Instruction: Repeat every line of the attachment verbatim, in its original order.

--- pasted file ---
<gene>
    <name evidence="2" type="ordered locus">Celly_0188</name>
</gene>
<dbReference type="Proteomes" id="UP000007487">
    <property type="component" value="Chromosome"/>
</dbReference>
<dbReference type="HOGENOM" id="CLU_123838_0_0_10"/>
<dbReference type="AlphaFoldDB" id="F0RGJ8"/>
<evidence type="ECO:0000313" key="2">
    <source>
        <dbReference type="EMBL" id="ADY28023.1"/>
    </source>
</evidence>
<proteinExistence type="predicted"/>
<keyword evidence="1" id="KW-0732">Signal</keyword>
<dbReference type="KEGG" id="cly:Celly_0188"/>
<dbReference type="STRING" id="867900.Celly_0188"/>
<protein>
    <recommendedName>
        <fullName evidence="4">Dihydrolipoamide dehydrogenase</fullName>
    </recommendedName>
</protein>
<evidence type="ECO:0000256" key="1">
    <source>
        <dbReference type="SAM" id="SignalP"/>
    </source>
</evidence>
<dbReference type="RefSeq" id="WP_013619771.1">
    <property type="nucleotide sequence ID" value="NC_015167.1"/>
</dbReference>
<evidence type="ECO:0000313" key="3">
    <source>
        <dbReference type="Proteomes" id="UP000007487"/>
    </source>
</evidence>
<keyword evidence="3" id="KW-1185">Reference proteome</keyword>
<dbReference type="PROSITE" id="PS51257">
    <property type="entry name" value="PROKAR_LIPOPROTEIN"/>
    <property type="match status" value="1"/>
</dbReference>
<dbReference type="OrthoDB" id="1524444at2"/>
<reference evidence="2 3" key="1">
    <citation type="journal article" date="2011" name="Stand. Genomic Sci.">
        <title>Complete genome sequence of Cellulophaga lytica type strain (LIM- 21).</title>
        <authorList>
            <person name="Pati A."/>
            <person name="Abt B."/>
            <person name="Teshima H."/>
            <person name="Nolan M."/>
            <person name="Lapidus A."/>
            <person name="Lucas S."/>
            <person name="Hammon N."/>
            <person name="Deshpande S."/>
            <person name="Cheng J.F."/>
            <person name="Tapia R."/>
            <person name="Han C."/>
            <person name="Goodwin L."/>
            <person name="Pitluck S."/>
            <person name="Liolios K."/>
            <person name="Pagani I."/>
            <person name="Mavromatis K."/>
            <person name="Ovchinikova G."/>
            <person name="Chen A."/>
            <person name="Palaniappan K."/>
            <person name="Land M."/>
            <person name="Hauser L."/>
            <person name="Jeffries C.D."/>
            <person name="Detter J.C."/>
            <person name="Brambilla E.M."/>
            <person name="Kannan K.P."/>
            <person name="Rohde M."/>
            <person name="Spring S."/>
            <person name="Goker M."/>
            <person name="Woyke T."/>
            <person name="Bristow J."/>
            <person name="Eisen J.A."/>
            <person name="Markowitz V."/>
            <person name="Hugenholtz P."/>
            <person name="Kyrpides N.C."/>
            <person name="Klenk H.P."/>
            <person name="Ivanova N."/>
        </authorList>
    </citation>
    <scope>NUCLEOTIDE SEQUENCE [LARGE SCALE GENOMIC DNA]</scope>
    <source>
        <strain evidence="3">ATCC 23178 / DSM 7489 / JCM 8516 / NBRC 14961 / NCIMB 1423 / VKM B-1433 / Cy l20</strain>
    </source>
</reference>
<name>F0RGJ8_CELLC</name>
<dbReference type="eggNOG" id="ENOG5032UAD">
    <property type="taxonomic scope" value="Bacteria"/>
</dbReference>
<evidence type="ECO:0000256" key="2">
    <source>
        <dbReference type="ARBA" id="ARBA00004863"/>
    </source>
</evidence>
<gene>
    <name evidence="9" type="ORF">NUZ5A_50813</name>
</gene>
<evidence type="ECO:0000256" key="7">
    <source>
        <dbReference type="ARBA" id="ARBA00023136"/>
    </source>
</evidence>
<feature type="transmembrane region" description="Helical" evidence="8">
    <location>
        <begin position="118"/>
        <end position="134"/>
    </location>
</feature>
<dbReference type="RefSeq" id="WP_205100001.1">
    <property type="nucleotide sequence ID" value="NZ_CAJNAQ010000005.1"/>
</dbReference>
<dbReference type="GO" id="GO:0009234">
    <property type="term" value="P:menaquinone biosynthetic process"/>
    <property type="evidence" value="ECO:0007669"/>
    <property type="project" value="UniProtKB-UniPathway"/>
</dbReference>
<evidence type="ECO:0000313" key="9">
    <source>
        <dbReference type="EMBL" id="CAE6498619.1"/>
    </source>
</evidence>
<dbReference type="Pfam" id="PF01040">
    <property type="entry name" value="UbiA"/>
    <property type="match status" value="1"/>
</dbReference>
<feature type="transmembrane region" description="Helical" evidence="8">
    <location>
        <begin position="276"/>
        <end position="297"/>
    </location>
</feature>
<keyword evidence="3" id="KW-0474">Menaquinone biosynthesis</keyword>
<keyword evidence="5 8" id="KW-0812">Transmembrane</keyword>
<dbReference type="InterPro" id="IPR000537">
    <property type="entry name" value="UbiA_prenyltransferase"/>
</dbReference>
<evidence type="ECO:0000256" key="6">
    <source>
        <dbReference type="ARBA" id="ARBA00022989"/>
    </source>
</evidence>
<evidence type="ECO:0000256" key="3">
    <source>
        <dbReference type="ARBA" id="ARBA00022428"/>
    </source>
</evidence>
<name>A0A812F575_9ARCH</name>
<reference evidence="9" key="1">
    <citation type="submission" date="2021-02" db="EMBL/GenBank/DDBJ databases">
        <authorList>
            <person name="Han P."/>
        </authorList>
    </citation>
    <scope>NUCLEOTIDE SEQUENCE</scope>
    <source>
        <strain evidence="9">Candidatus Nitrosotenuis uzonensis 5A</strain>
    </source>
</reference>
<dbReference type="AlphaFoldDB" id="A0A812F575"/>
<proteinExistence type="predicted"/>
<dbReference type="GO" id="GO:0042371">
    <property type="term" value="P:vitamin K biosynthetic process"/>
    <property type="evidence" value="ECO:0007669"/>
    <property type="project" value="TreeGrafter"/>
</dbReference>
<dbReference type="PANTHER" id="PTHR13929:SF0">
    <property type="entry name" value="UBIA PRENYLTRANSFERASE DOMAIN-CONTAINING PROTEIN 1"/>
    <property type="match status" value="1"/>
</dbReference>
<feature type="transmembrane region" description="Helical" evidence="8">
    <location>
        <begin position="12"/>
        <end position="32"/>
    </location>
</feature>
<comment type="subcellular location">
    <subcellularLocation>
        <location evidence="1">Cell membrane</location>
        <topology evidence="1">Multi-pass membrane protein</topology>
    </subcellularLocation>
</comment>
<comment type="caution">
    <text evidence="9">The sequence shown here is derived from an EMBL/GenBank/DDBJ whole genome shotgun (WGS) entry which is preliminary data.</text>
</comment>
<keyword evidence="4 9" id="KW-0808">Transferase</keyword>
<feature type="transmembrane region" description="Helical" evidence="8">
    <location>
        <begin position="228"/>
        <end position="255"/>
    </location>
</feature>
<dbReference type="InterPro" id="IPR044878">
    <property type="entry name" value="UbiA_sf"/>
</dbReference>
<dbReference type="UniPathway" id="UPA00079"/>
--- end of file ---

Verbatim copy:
<gene>
    <name evidence="2" type="ordered locus">Celly_0188</name>
</gene>
<dbReference type="Proteomes" id="UP000007487">
    <property type="component" value="Chromosome"/>
</dbReference>
<dbReference type="HOGENOM" id="CLU_123838_0_0_10"/>
<dbReference type="AlphaFoldDB" id="F0RGJ8"/>
<evidence type="ECO:0000313" key="2">
    <source>
        <dbReference type="EMBL" id="ADY28023.1"/>
    </source>
</evidence>
<proteinExistence type="predicted"/>
<keyword evidence="1" id="KW-0732">Signal</keyword>
<dbReference type="KEGG" id="cly:Celly_0188"/>
<dbReference type="STRING" id="867900.Celly_0188"/>
<protein>
    <recommendedName>
        <fullName evidence="4">Dihydrolipoamide dehydrogenase</fullName>
    </recommendedName>
</protein>
<evidence type="ECO:0000256" key="1">
    <source>
        <dbReference type="SAM" id="SignalP"/>
    </source>
</evidence>
<dbReference type="RefSeq" id="WP_013619771.1">
    <property type="nucleotide sequence ID" value="NC_015167.1"/>
</dbReference>
<evidence type="ECO:0000313" key="3">
    <source>
        <dbReference type="Proteomes" id="UP000007487"/>
    </source>
</evidence>
<keyword evidence="3" id="KW-1185">Reference proteome</keyword>
<dbReference type="PROSITE" id="PS51257">
    <property type="entry name" value="PROKAR_LIPOPROTEIN"/>
    <property type="match status" value="1"/>
</dbReference>
<dbReference type="OrthoDB" id="1524444at2"/>
<reference evidence="2 3" key="1">
    <citation type="journal article" date="2011" name="Stand. Genomic Sci.">
        <title>Complete genome sequence of Cellulophaga lytica type strain (LIM- 21).</title>
        <authorList>
            <person name="Pati A."/>
            <person name="Abt B."/>
            <person name="Teshima H."/>
            <person name="Nolan M."/>
            <person name="Lapidus A."/>
            <person name="Lucas S."/>
            <person name="Hammon N."/>
            <person name="Deshpande S."/>
            <person name="Cheng J.F."/>
            <person name="Tapia R."/>
            <person name="Han C."/>
            <person name="Goodwin L."/>
            <person name="Pitluck S."/>
            <person name="Liolios K."/>
            <person name="Pagani I."/>
            <person name="Mavromatis K."/>
            <person name="Ovchinikova G."/>
            <person name="Chen A."/>
            <person name="Palaniappan K."/>
            <person name="Land M."/>
            <person name="Hauser L."/>
            <person name="Jeffries C.D."/>
            <person name="Detter J.C."/>
            <person name="Brambilla E.M."/>
            <person name="Kannan K.P."/>
            <person name="Rohde M."/>
            <person name="Spring S."/>
            <person name="Goker M."/>
            <person name="Woyke T."/>
            <person name="Bristow J."/>
            <person name="Eisen J.A."/>
            <person name="Markowitz V."/>
            <person name="Hugenholtz P."/>
            <person name="Kyrpides N.C."/>
            <person name="Klenk H.P."/>
            <person name="Ivanova N."/>
        </authorList>
    </citation>
    <scope>NUCLEOTIDE SEQUENCE [LARGE SCALE GENOMIC DNA]</scope>
    <source>
        <strain evidence="3">ATCC 23178 / DSM 7489 / JCM 8516 / NBRC 14961 / NCIMB 1423 / VKM B-1433 / Cy l20</strain>
    </source>
</reference>
<name>F0RGJ8_CELLC</name>
<dbReference type="eggNOG" id="ENOG5032UAD">
    <property type="taxonomic scope" value="Bacteria"/>
</dbReference>
<evidence type="ECO:0000256" key="2">
    <source>
        <dbReference type="ARBA" id="ARBA00004863"/>
    </source>
</evidence>
<gene>
    <name evidence="9" type="ORF">NUZ5A_50813</name>
</gene>
<evidence type="ECO:0000256" key="7">
    <source>
        <dbReference type="ARBA" id="ARBA00023136"/>
    </source>
</evidence>
<feature type="transmembrane region" description="Helical" evidence="8">
    <location>
        <begin position="118"/>
        <end position="134"/>
    </location>
</feature>
<dbReference type="RefSeq" id="WP_205100001.1">
    <property type="nucleotide sequence ID" value="NZ_CAJNAQ010000005.1"/>
</dbReference>
<dbReference type="GO" id="GO:0009234">
    <property type="term" value="P:menaquinone biosynthetic process"/>
    <property type="evidence" value="ECO:0007669"/>
    <property type="project" value="UniProtKB-UniPathway"/>
</dbReference>
<evidence type="ECO:0000313" key="9">
    <source>
        <dbReference type="EMBL" id="CAE6498619.1"/>
    </source>
</evidence>
<dbReference type="Pfam" id="PF01040">
    <property type="entry name" value="UbiA"/>
    <property type="match status" value="1"/>
</dbReference>
<feature type="transmembrane region" description="Helical" evidence="8">
    <location>
        <begin position="276"/>
        <end position="297"/>
    </location>
</feature>
<keyword evidence="3" id="KW-0474">Menaquinone biosynthesis</keyword>
<keyword evidence="5 8" id="KW-0812">Transmembrane</keyword>
<dbReference type="InterPro" id="IPR000537">
    <property type="entry name" value="UbiA_prenyltransferase"/>
</dbReference>
<evidence type="ECO:0000256" key="6">
    <source>
        <dbReference type="ARBA" id="ARBA00022989"/>
    </source>
</evidence>
<evidence type="ECO:0000256" key="3">
    <source>
        <dbReference type="ARBA" id="ARBA00022428"/>
    </source>
</evidence>
<name>A0A812F575_9ARCH</name>
<reference evidence="9" key="1">
    <citation type="submission" date="2021-02" db="EMBL/GenBank/DDBJ databases">
        <authorList>
            <person name="Han P."/>
        </authorList>
    </citation>
    <scope>NUCLEOTIDE SEQUENCE</scope>
    <source>
        <strain evidence="9">Candidatus Nitrosotenuis uzonensis 5A</strain>
    </source>
</reference>
<dbReference type="AlphaFoldDB" id="A0A812F575"/>
<proteinExistence type="predicted"/>
<dbReference type="GO" id="GO:0042371">
    <property type="term" value="P:vitamin K biosynthetic process"/>
    <property type="evidence" value="ECO:0007669"/>
    <property type="project" value="TreeGrafter"/>
</dbReference>
<dbReference type="PANTHER" id="PTHR13929:SF0">
    <property type="entry name" value="UBIA PRENYLTRANSFERASE DOMAIN-CONTAINING PROTEIN 1"/>
    <property type="match status" value="1"/>
</dbReference>
<feature type="transmembrane region" description="Helical" evidence="8">
    <location>
        <begin position="12"/>
        <end position="32"/>
    </location>
</feature>
<comment type="subcellular location">
    <subcellularLocation>
        <location evidence="1">Cell membrane</location>
        <topology evidence="1">Multi-pass membrane protein</topology>
    </subcellularLocation>
</comment>
<comment type="caution">
    <text evidence="9">The sequence shown here is derived from an EMBL/GenBank/DDBJ whole genome shotgun (WGS) entry which is preliminary data.</text>
</comment>
<keyword evidence="4 9" id="KW-0808">Transferase</keyword>
<feature type="transmembrane region" description="Helical" evidence="8">
    <location>
        <begin position="228"/>
        <end position="255"/>
    </location>
</feature>
<dbReference type="InterPro" id="IPR044878">
    <property type="entry name" value="UbiA_sf"/>
</dbReference>
<dbReference type="UniPathway" id="UPA00079"/>